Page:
I AM VIRGIN
Reviewed by: Zombie Boy
What's it about
It's hard to be the lone human on a planet of sex-crazed vampires. Especially if you're a virgin.
Is it good movie?
Three years after a virus ravaged the population of Earth, Robby finds himself alone in a desolate wasteland. Every day he goes out with his best friend, a bassett hound named Bill, in search of supplies and, with ever-dwindling hope, uninfected humans. But all he ever seems to turn up are bands of sex-crazed vampire women who want nothing more than to ride him off into the sunset. The problem with that is Robby's religiously zealous parents instilled in him a strong fear of sexual relations damning him to hell, and so he has remained a virgin. Now the parents are gone, but the fear remains. And so he watches porn, and spies on the vamps making out, but flees the scene before they can get little Robby in their clutches. After a brief encounter with an elder vampire, Robby is poised with a choice: remain pure until he can find a girl who really loves him, or give in to wanton, guiltless, animal sex and possibly become a vampire in the process.
The title of the film and its cover let you know right away that you are dealing with a softcore I Am Legend spoof (with heavy doses of The Omega Man thrown in). That being said, Virgin seemed to have a little something extra going for it. The opening montage of news clips from around the world, detailing the rise (ha ha) of the virus and the resulting carnal-carnage, is impressive for a low budget affair that for all appearances doesn't seem to be aiming that high. And while the 2-D CGI matte paintings of a destroyed Portland, Oregon, are a little silly, once again they are impressive for the budget and scope. Then there are the lady vamps, all impressively goth and psychobilly, tattooed and pierced and punk-rocked out darlings. Adam Davis as Robby is affable and has decent comic timing, and all signs pointed towards a surprising gem in the rough, here.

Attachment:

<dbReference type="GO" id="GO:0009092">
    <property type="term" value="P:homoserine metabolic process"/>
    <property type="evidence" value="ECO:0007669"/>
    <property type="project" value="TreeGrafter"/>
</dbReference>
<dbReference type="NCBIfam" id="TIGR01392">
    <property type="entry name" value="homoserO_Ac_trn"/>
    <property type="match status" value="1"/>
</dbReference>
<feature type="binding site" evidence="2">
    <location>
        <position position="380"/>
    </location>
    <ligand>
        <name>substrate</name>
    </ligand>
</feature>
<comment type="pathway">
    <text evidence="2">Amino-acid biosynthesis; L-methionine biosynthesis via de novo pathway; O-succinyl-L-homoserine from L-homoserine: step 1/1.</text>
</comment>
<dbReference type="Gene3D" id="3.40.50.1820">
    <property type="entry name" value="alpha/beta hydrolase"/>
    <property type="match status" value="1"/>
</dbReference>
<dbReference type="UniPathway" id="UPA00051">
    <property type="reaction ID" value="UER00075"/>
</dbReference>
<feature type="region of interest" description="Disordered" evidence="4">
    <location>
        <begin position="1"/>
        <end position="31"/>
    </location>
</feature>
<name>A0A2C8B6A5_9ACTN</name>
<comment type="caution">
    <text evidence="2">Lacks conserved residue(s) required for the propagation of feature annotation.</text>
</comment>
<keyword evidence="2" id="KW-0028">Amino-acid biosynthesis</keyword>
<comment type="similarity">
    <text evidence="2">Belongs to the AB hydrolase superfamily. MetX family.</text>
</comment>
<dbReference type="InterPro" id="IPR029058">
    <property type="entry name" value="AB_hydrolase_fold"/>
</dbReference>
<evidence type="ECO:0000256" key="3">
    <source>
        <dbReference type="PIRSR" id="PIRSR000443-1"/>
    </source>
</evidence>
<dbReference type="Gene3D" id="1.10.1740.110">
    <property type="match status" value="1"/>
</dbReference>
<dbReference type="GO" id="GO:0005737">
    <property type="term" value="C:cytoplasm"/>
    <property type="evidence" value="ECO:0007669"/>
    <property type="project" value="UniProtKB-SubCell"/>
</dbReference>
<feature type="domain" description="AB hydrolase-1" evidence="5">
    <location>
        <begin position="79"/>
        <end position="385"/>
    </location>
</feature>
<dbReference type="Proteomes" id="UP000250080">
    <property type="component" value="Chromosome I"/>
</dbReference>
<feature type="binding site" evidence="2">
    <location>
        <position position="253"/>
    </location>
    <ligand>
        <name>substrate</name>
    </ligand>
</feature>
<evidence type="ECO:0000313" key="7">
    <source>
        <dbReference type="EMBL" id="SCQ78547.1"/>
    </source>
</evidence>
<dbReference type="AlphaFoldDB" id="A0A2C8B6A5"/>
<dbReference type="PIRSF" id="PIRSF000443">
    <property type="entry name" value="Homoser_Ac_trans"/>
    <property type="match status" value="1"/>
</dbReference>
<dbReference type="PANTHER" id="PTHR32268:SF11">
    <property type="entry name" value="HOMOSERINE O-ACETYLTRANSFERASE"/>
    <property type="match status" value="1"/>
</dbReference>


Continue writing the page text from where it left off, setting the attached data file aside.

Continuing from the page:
Unfortunately, the surface aspects of I Am Virgin remain right there: just on the surface. It seems longer than its 90-minutes, mainly due to endlessly repeating scenes of Robby coming upon (ha ha) people having sex, watching them, being discovered, then running like hell from the wanted/unwanted attention of the gorgeous monsters. When the end tries to take a turn towards uplifting, it is a noble effort but one muddled in confusion. Sex turns you into a monster, but only if you feel guilty about it, so you shouldn't feel guilty and everything will be fine. But Robby still takes a moral stance not to engage, and it all seemed way too introspective for the undertaking. A moral conclusion makes sense for the character, but not the format for the film. The underlying dichotomy is not satisfying. A for effort, but next time as much thought should be put into the script as to the women hired for the sex.
Video / Audio
Video: Shot on video. Looks okay.
Audio: Audio is decent.
T&A of Darkness: A Filmmaker's Wet Dream: A serviceable, if short, making of piece. I was surprised by how large a crew the film had. Some nice behind the scenes stuff, but nothing to get excited about.
Commentary with Sean Skelding and Adam Davis: The commentary is pretty good, nuts and bolts and candid stories. They don't seem to have a sense of the film's flaws, but that's okay: it's their baby. If you watch this, do be warned that not only is there no audio from the film, but the commentary track sounds like it was recorded in a tin can.
The DVD also contains possibly the most bizarre collection of trailers I've ever seen not on a Something Weird compilation. Kudos to you, IMD!
This is a softcore parody that aims to be more than it is. It achieves it in some respects, and fails in others. It has a decent concept and obvious reverence for the source material, but uses half-naked women to fill out its anemic script, and that just doesn't cut it for me. A good effort, especially the non-sex visuals, but hopefully Skelding will spend more time on the script for his next venture.